Attempts at renewal and a reasonable use for one of the most famous villa structures in the world received a more concrete form at the beginning of the 1960s. The first concrete step was in December 1963 with the registration of Villa Tugendhat on the list of architectural cultural monuments. The main force behind these activities was the Brno architect František Kalivoda (1913-1971). He was capable of implementing and realizing numerous excellent projects in various areas of culture, from publications up to organisation of international events dedicated to renowned figures of Brno such as Viktor Kaplan or Adolf Loos even within the political and social atmosphere of Socialist Czechoslovakia of the time. Thanks to his specialised training in the area of architecture along with his remarkable personal contacts with world respected figures in the branch, he succeeded in intense work on the rehabilitation of the Villa. He established a personal correspondence with Grete Tugendhat who lived in Sankt Gallen in Switzerland at the time. She consequently visited Brno at his personal invitation in November 1967. Upon returning to Switzerland she wrote to Kalivoda: “I was in Brno last week for the first time in 29 years and horrified by the state of the house. By this I do not think that the children’s hospital is neglected, on the contrary it is kept very clean and is in fine condition. The construction changes which have been carried out, however, are so awful that one cannot even obtain a picture as to what the house originally looked like, with it no longer looking by any means attractive at present. Nobody would be able to imagine that this consisted of any particularly special work of construction.”
An exhibition on the work of Ludwig Mies van der Rohe took place in the Brno House of Arts from the 20th of December 1968 up until the 26th of January 1969 which had been prepared in two identical collections in Chicago and West Berlin. It came to Brno thanks to the initiative of the monument institute as well as the personal involvement of František Kalivoda. A one-day international working conference along with a lecture evening in the House of Arts that same day took place as part of the exhibition on the 17th of January 1969. Grete Tugendhat spoke at the event with a speech rendered in Czech on the circumstances and course of the construction of the Villa, concerning the interiors, the materials and the technical furnishings along with the communication between the commissioners and the architect. Here mention was made once again of Mies' 'I will not build'. “When my husband objected to the idea of having all of the doors reach from the floor all the way to the ceiling, because all the so-called specialists had told him that these kinds of doors would warp, Mies answered, then I will not build. This would have affected the main principle of the structure and he would not allow this to be a matter of discussion.” The exhibition was greatly successful. The personal participation on the part of Grete Tugendhat along with the architect Dirk Lohan, the grandson of Ludwig Mies van der Rohe, who could not come to Brno at the time, created high hopes for the renewal of the Villa. Mies' Chicago office was prepared to cooperate on restoration of the Villa.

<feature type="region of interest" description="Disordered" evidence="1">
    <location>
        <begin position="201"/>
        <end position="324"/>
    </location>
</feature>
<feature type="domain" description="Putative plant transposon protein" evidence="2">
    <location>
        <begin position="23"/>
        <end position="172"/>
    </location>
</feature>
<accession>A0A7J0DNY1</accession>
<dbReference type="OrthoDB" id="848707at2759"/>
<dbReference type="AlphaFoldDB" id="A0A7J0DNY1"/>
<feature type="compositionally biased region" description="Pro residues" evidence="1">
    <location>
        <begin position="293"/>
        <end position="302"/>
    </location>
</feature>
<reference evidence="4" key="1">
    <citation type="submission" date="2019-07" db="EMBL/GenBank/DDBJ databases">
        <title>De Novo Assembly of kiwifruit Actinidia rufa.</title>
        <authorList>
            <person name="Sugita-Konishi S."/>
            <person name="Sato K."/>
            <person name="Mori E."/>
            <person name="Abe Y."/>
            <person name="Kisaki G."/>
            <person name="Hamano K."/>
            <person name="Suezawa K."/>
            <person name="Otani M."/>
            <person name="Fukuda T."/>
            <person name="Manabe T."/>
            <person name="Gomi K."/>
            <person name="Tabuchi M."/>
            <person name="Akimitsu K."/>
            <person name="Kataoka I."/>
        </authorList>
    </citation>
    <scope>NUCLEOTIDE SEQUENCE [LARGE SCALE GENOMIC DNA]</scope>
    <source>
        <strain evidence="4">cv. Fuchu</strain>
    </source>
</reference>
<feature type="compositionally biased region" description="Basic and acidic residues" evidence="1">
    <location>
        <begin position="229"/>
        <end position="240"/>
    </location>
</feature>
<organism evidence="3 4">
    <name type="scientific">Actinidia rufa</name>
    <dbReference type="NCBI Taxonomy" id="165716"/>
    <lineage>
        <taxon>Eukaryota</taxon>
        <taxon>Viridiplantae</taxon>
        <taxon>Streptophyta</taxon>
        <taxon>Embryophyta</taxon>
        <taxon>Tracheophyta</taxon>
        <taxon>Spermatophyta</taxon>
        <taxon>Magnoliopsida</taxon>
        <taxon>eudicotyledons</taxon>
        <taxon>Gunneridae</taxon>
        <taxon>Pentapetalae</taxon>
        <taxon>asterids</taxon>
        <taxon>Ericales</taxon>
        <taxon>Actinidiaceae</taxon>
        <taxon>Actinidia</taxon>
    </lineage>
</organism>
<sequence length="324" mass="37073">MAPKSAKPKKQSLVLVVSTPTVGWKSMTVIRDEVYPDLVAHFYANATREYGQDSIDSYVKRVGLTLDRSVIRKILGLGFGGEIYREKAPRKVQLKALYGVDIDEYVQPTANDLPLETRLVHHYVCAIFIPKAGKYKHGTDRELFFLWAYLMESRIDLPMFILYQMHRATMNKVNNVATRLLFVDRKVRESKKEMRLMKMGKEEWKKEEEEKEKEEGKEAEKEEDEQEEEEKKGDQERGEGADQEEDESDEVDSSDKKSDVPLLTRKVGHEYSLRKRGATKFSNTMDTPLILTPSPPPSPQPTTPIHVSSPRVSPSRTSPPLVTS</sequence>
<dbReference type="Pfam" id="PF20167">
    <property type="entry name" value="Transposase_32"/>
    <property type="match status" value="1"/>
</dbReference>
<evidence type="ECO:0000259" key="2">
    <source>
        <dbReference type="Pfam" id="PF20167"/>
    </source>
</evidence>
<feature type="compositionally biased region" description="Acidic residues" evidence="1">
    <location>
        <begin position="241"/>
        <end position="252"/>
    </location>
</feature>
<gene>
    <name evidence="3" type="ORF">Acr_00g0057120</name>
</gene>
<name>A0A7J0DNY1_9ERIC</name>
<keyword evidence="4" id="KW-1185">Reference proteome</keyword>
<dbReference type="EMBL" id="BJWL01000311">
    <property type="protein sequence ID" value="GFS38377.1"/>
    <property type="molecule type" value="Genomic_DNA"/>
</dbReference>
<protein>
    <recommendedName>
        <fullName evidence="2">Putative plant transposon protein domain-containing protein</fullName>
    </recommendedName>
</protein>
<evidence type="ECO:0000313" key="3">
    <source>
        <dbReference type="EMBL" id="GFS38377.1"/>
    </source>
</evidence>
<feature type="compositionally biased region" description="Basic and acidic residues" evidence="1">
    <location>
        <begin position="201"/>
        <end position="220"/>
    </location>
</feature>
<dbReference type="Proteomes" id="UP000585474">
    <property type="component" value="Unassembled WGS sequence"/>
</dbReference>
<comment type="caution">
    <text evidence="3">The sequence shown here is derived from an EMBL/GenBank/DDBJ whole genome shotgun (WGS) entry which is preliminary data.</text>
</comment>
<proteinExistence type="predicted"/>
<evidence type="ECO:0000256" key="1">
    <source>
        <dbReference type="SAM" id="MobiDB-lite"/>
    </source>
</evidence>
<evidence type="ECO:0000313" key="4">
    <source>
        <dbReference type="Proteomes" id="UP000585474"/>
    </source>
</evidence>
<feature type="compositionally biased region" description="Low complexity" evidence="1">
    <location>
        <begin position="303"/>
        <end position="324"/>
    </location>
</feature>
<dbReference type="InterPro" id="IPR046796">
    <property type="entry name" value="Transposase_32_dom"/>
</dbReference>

František Kalivoda discussed the renewal of the garden with the co-author of the project Markéta Roderová-Müllerová in April 1969 who was ready to prepare a plan for planting the garden in accordance with Mies’ concept. There were also considerations regarding a plan for connecting the Tugendhat Villa garden with the garden of the Löw-Beer villa, this having originally made up a territorial whole, although not an architectural one.
After the occupation of Czechoslovakia in the year 1968 and in particular after the emergence of the political lines in the year 1969 the situation changed dramatically with the liberalized conditions brought to a halt. Despite the fact that Grete Tugendhat was able to visit Brno several more times up until April 1970, attempts at renovation of the Villa were discouraged. A definitive full stop to this stage came about with the deaths of the main protagonists of all the activity (Ludwig Mies van der Rohe passed away in August 1969, Grete Tugendht in December 1970 and František Kalivoda in May 1971). The architect’s daughter Georgia van der Rohe was even forbidden to carry out shooting in the Villa for a film about the life and work of her father in the year 1979.
Villa Tugendhat moved from the property of the state to the property of the City of Brno in the year 1980 with a new stage in its history consequently beginning. This consisted of a compromise, but a necessary and beneficial step in the end.